Advisers who were conned into staying with AMP under BOLR agreements are now finding themselves in heavy debt to a scandalous institution that breaks its own rules.
The mainstream media has done a fantastic job of making financial advisers look like crooks. The royal commission also managed to shift the blame from institutions to advisers. The AMP henchmen tasked with auditing advice practices saw an opportunity here. But more on this later.
The Hayne inquiry costed former AMP chairman Catherine Brenner, chief executive Craig Meller and half of the board their jobs. But it looks like the new leadership team of CEO Francesco De Ferrari and chairman David Murray is in the process of turning their 2400-strong network of advisers into debtors. It’s evil genius at its best. AMP has come up with the final solution to its advice woes. Let me explain.
Advisers who joined the AMP network and went through its Horizons training program were offered the chance to buy orphaned client books at four times revenue. One AMP insider tells me that most of these books have been bought and sold more than a dozen times. He cited instances where AMP was unaware that some of the clients were no longer alive.
The only way for a budding new AMP Horizons graduate to acquire these crappy assets was to accept a loan from AMP. All on the premise that it could be sold back to AMP for four times revenue. Genius.
But the orphaned client books were not enough security for AMP (they probably knew how worthless they really were, let’s face it). The 170-year-old institution needed more collateral. In many cases an adviser was required to use their home as security.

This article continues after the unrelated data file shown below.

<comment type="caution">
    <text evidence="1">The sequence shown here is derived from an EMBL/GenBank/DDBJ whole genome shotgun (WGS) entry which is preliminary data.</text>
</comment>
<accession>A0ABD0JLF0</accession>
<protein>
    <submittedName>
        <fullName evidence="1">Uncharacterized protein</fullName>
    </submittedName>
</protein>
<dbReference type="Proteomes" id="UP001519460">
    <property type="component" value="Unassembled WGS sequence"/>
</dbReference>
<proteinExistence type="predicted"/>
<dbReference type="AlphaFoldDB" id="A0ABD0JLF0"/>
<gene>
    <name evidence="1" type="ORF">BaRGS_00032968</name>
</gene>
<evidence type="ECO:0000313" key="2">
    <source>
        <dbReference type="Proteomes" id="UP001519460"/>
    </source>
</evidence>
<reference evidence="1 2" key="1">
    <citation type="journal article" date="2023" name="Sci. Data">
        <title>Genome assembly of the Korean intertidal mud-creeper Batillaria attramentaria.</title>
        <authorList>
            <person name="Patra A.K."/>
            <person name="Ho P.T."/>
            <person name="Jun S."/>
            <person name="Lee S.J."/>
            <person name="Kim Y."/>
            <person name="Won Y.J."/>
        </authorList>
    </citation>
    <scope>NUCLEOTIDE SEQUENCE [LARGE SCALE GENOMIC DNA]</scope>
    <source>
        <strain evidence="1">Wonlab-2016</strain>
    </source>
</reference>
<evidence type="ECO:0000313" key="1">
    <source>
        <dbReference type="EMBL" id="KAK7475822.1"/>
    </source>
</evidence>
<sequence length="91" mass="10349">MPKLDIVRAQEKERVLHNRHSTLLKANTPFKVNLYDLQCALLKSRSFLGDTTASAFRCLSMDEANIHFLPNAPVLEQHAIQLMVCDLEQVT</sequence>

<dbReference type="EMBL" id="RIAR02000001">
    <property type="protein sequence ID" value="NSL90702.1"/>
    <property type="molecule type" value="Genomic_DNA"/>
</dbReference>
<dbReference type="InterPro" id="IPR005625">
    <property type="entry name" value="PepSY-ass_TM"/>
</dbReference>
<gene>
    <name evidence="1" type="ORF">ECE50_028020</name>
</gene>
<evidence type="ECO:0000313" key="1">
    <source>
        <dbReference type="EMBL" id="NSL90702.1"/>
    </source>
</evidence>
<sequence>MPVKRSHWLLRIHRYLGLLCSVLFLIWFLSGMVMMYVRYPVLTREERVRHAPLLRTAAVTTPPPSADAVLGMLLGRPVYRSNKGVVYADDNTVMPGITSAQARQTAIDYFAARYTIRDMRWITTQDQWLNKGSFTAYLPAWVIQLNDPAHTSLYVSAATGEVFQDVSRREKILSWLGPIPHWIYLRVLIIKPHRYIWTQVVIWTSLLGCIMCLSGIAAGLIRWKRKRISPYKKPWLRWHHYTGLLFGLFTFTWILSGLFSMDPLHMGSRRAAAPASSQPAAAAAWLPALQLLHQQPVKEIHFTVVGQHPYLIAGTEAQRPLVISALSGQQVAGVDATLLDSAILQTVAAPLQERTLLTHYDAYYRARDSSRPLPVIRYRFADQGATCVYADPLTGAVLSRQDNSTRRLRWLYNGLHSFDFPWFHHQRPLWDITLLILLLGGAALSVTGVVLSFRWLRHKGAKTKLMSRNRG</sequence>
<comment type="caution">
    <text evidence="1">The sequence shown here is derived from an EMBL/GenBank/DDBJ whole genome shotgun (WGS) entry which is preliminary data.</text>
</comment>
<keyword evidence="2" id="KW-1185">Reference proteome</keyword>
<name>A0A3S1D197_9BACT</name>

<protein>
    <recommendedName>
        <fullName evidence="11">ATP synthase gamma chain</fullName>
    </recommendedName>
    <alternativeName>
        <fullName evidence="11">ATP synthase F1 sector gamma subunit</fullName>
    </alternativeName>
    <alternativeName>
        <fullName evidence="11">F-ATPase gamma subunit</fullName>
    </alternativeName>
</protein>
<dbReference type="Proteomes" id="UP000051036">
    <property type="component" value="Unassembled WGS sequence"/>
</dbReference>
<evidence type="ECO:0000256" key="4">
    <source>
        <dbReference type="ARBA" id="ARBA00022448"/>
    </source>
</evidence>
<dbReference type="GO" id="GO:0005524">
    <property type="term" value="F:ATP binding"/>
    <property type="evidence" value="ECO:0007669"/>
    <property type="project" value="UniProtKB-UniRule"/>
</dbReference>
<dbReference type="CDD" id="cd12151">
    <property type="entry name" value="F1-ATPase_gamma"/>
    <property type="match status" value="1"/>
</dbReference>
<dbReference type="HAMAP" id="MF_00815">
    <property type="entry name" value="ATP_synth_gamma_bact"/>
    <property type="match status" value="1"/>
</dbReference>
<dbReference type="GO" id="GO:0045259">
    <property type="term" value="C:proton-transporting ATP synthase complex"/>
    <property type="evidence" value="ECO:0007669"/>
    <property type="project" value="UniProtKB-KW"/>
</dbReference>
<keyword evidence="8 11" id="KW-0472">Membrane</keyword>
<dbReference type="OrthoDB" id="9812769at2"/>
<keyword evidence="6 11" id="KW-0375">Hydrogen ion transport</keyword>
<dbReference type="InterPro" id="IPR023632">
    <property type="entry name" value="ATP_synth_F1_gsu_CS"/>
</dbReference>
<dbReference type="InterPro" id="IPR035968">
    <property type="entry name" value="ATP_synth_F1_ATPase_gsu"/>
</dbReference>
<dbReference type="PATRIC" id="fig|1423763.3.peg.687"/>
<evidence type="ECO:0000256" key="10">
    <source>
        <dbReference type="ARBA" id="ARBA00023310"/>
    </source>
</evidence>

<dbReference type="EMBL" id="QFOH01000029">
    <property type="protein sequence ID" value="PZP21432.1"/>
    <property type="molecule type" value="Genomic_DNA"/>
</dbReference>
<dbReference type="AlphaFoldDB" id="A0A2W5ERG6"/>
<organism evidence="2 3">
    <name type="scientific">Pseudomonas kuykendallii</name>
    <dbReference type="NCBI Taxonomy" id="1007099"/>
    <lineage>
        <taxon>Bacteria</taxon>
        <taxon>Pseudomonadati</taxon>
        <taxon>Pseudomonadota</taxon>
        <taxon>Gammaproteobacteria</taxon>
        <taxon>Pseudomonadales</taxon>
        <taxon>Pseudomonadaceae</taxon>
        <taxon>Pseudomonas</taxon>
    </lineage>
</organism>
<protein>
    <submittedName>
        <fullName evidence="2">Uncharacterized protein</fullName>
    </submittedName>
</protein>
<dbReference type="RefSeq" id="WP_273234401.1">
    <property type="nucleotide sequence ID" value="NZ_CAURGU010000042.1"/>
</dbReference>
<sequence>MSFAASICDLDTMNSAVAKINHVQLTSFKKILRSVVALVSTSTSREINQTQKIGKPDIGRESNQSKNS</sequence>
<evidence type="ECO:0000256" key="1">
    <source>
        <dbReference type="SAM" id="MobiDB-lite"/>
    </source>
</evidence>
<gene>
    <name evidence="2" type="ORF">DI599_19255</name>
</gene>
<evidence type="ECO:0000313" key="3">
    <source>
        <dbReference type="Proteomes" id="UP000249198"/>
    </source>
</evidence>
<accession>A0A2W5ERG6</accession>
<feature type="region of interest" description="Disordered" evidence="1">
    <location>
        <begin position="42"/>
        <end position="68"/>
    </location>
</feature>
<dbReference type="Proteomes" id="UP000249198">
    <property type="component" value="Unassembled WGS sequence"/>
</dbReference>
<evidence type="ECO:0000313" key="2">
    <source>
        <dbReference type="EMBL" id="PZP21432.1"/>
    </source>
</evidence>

The problem with the BOLR agreement is that it gives the institution complete market making power. AMP owns the client and sets the price. They decide how much an adviser’s business is worth. That’s the rub.
Last week’s announcement by AMP that the new market value of advice business is 2.5 times revenue, not the four times as originally promised, is a brutal step for sure. But it’s not that big of a surprise to AMP advisers, who have been at the mercy of the group’s maddening auditing process for years.
I’ve spoken to advisers who have seen a $5 million business valued at $1.5 million by AMP (once again, the only buyer in the transaction).
I’m told the audit process is in a constant state of flux, with changing scorecards and a little help from Hayne’s recommendations and other legislative changes. Compliance, regulatory reform and the tidal wave of negative press advisers continue to battle are a great ammunition for AMP’s auditors.
AMP advisers tell me that the auditing process has grown from a review of 50 files to as many as 200. Fingers point to incorrect fee disclosure statements, with the adviser explaining that these were the very documents they were told to use by the group. The usual reply is that the rules have changed. Didn’t they get the email?
Manipulating data, changing rules and making up new ones as they go have all been cited by AMP advisers who have been through this heinous process. The group has no shortage of ways to undervalue these businesses.
One adviser I spoke to said the impact of the royal commission has caused major reputational damage to his business. He claims being AMP-aligned has reduced his revenue by 70 per cent in the last 12 months. His clients don’t want to be associated with the company.
Another adviser told me that he has contemplated taking his own life four times. He believes AMP’s handiwork will have tragic consequences for those who joined a company they are now blaming themselves for trusting.
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